Biology News

Rare insect fossil reveals 100 million years of evolutionary stasis Thursday, February 3, 2011 - 00:00
Researchers have discovered the 100 million-year-old ancestor of a group of large, carnivorous, cricket-like insects that still live today in southern Asia, northern Indochina and Africa. The new fin
How insects survive the long, cold winter Thursday, February 3, 2011 - 00:00
In many species, insects adapt to the cold by dying off; it's the larval stage of the species that goes through winter. Insects that do over-winter as adults usually enter a hibernation-like state cal
Study doubles number of known human structural variants Thursday, February 3, 2011 - 00:00
1000 Genome Project data helps researchers understand the role of structural variation in human health and disease
Wolverine population threatened by climate change Thursday, February 3, 2011 - 00:00
The aggressive wolverine may not be powerful enough to survive climate change in the contiguous United States, new research concludes.
Birds use right nostril to navigate: Pigeons are disoriented without olfactory sense Thursday, February 3, 2011 - 00:00
Pigeons rely mainly on their olfactory sense when they navigate. Young pigeons learn to recognize environmental odours carried by the winds into the loft and to use these odours to find their way home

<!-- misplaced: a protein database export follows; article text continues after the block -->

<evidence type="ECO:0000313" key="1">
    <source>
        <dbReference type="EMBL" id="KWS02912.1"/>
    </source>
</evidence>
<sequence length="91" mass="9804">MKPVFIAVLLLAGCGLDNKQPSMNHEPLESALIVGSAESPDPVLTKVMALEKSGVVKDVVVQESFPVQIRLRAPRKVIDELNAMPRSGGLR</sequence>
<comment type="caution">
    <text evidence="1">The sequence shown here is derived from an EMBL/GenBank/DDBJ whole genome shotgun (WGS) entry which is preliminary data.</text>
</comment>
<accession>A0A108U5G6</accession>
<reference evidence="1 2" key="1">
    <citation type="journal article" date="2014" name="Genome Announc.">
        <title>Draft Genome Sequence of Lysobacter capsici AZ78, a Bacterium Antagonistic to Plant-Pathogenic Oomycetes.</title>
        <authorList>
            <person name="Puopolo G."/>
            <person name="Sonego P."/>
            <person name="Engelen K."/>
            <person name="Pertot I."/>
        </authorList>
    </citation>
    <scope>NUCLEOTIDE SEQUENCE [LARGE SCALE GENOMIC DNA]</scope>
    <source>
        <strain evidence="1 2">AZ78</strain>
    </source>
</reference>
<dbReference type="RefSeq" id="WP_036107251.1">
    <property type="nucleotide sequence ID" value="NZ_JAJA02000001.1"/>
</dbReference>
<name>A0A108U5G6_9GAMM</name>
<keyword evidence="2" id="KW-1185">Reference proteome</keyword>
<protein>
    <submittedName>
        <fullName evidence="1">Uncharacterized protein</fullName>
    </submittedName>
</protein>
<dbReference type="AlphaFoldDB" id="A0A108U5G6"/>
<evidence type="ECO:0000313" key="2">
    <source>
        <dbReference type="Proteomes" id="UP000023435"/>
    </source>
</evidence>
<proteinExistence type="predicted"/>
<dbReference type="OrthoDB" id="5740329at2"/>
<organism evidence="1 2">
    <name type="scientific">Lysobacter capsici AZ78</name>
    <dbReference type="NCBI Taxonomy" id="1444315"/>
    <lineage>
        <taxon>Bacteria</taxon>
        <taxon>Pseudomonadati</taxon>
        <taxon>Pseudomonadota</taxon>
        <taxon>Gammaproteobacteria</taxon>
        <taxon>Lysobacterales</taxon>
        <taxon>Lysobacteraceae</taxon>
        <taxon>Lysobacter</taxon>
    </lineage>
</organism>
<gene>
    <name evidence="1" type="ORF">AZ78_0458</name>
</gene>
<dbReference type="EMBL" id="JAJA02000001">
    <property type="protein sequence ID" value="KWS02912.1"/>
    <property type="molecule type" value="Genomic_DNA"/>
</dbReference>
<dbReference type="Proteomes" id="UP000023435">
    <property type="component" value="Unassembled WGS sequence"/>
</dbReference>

Neutrons 'go viral' at ORNL: Neutron scattering study yields new insights into virus life cycle Thursday, February 3, 2011 - 00:00
Without a host, a virus is a dormant package of proteins, genetic material and occasional lipids. Once inside a living cell, however, a virus can latch onto cell parts and spring into action - mutatin
Biologists discover 'control centre' for sperm production Wednesday, February 2, 2011 - 00:00
Study uncovers genetic hierarchy in plant sperm formation. They have found that a gene in plants, called DUO1, acts as a master switch to ensure twin fertile sperm cells are made in each pollen grain
Lampreys give clues to evolution of immune system Wednesday, February 2, 2011 - 00:00
Biologists have discovered that primitive, predatory lampreys have structures within their gills that play the same role as the thymus, the organ where immune cells called T cells develop in mammals,